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Inorganic Self-Assembly Routes to Three-Dimensional Memories and Logical Mesostructures
Final rept. 25 Sep 1998-31 Mar 2001
PENNSYLVANIA STATE UNIV UNIVERSITY PARK DEPT OF CHEMISTRY
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This work sought to develop chemical components and self-assembly techniques for molecular electronic circuits. Specific objectives were to use membrane replication methods to make segmented metal and semiconductor rod colloids, and to develop techniques for assembling them into cross-point arrays for functional circuits. The major accomplishments were demonstration of nanowire synthesis down to diameters of 12 nm with aspect ratios exceeding 100, development of an electrofluidic technique for aligning and measuring the electronic conductivity of individual wires, and development of chemical control over the assembly of nanowires. The latter involved orthogonal self- assembly of molecules onto electrochemically defined V stripes along the wire length. Using DNA base pairing, suitably striped wires could be assembled into cross- and T- junctions, and onto lithographically defined patterns on surfaces. Methods were developed for layer-by-layer growth of concentric shells of insulators and conducting polymers on the nanowire walls. This allows the crossing of insulated wires without shorts and crossing of functionalized wires for memory or logic function. Fluidic techniques were developed for making 2-D arrays of nanowires assemble into ordered rafts in microwells. Together these advances provide potentially useful materials and techniques for the realization of very dense more than 10 billion devices per square centimeter self-assembled electronic circuits.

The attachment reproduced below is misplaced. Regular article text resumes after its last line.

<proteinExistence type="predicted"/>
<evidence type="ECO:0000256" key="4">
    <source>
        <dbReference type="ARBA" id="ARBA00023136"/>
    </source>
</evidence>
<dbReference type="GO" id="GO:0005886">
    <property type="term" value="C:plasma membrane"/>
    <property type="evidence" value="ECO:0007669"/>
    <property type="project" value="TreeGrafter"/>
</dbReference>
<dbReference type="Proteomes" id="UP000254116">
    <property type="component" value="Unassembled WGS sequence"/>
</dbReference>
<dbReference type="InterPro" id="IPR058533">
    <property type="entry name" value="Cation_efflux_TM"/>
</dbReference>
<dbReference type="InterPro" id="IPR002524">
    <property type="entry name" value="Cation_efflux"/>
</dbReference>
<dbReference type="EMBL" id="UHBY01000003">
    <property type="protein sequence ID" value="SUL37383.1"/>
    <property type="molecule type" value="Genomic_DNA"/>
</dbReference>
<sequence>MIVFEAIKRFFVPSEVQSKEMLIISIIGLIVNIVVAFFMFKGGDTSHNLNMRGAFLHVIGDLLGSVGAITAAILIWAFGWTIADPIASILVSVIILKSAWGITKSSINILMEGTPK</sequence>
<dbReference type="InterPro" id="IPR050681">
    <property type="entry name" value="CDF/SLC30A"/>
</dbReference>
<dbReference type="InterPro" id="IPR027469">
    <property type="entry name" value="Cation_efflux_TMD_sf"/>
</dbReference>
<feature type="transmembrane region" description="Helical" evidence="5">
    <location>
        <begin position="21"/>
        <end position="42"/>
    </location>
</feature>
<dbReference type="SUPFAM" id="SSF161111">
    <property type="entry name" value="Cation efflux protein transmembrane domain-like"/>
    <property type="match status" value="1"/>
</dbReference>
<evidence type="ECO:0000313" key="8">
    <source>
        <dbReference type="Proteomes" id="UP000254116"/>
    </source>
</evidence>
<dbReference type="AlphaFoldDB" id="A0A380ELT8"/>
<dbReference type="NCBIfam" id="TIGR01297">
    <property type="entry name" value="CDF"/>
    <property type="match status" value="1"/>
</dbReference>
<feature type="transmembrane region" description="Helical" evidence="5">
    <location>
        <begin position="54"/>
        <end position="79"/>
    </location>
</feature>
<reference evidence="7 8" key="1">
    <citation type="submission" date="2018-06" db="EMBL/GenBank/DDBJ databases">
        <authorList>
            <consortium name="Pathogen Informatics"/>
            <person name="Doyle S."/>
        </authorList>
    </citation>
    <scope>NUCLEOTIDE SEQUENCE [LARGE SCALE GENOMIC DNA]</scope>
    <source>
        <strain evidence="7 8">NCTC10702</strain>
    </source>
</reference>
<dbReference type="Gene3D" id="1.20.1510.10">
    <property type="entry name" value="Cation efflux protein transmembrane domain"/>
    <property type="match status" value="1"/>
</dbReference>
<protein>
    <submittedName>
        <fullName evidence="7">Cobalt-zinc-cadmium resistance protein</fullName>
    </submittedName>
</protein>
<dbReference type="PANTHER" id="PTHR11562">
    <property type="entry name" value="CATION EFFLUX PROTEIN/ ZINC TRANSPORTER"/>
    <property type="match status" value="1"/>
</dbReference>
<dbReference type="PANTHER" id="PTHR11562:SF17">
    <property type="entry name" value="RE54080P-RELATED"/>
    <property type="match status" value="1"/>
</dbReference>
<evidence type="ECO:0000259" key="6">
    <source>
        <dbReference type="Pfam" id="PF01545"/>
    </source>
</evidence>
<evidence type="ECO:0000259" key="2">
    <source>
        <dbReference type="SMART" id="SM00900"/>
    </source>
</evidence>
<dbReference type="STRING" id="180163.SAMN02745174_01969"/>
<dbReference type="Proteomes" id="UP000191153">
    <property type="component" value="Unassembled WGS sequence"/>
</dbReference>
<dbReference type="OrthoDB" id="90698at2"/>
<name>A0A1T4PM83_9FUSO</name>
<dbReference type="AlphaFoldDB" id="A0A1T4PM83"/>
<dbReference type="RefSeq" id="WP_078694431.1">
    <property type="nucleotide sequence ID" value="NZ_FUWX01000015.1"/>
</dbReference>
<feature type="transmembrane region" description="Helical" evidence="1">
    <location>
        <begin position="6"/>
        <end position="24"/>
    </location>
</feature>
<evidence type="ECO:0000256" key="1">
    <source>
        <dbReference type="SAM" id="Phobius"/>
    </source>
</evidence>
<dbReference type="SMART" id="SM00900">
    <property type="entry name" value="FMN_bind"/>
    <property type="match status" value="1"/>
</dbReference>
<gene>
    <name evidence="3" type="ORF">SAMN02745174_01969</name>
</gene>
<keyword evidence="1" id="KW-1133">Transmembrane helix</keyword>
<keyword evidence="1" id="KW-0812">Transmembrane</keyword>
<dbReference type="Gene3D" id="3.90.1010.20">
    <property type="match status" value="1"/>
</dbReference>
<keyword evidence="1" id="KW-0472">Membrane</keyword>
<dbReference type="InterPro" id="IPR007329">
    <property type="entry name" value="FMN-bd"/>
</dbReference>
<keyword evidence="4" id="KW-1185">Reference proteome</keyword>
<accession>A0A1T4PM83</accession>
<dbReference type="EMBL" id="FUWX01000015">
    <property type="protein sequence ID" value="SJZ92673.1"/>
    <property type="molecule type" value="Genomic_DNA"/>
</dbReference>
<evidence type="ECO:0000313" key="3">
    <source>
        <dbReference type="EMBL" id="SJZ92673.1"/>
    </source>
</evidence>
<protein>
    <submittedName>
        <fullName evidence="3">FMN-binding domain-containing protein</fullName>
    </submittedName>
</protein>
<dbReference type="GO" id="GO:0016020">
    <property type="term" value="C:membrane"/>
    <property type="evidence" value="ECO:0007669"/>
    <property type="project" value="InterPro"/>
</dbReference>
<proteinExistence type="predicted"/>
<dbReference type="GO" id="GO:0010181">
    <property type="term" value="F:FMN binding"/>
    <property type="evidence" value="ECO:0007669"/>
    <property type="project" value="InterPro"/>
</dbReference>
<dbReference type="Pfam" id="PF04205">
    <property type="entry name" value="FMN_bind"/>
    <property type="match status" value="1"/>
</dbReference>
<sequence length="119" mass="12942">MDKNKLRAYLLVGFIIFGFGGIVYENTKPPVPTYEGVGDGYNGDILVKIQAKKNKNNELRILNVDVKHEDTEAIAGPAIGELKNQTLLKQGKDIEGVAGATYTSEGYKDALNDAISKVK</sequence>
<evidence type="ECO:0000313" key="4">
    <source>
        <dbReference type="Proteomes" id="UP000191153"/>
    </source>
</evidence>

APPROVED FOR PUBLIC RELEASE